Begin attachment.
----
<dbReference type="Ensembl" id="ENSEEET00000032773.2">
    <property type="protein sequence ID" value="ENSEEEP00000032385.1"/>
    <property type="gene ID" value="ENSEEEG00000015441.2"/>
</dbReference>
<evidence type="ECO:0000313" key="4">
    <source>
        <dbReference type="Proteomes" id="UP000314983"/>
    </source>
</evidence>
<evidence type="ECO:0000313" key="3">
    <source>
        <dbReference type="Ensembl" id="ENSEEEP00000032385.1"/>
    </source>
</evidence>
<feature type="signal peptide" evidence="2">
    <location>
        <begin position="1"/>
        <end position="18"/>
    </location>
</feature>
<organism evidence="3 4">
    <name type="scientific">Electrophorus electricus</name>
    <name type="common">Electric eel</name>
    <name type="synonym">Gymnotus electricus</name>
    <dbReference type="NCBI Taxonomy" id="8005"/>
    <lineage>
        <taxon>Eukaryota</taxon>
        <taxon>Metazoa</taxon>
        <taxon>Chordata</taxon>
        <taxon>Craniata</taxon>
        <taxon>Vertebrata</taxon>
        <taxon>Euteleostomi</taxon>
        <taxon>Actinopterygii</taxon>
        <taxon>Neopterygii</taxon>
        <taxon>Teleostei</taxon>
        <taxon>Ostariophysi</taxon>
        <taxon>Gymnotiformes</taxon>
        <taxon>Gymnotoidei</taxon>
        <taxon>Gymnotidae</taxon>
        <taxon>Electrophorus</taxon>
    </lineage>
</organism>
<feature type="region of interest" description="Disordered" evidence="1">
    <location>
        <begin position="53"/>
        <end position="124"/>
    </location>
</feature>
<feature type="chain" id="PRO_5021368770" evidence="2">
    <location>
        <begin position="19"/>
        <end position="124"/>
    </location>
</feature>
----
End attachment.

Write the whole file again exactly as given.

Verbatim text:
<dbReference type="Ensembl" id="ENSEEET00000032773.2">
    <property type="protein sequence ID" value="ENSEEEP00000032385.1"/>
    <property type="gene ID" value="ENSEEEG00000015441.2"/>
</dbReference>
<evidence type="ECO:0000313" key="4">
    <source>
        <dbReference type="Proteomes" id="UP000314983"/>
    </source>
</evidence>
<evidence type="ECO:0000313" key="3">
    <source>
        <dbReference type="Ensembl" id="ENSEEEP00000032385.1"/>
    </source>
</evidence>
<feature type="signal peptide" evidence="2">
    <location>
        <begin position="1"/>
        <end position="18"/>
    </location>
</feature>
<organism evidence="3 4">
    <name type="scientific">Electrophorus electricus</name>
    <name type="common">Electric eel</name>
    <name type="synonym">Gymnotus electricus</name>
    <dbReference type="NCBI Taxonomy" id="8005"/>
    <lineage>
        <taxon>Eukaryota</taxon>
        <taxon>Metazoa</taxon>
        <taxon>Chordata</taxon>
        <taxon>Craniata</taxon>
        <taxon>Vertebrata</taxon>
        <taxon>Euteleostomi</taxon>
        <taxon>Actinopterygii</taxon>
        <taxon>Neopterygii</taxon>
        <taxon>Teleostei</taxon>
        <taxon>Ostariophysi</taxon>
        <taxon>Gymnotiformes</taxon>
        <taxon>Gymnotoidei</taxon>
        <taxon>Gymnotidae</taxon>
        <taxon>Electrophorus</taxon>
    </lineage>
</organism>
<feature type="region of interest" description="Disordered" evidence="1">
    <location>
        <begin position="53"/>
        <end position="124"/>
    </location>
</feature>
<feature type="chain" id="PRO_5021368770" evidence="2">
    <location>
        <begin position="19"/>
        <end position="124"/>
    </location>
</feature>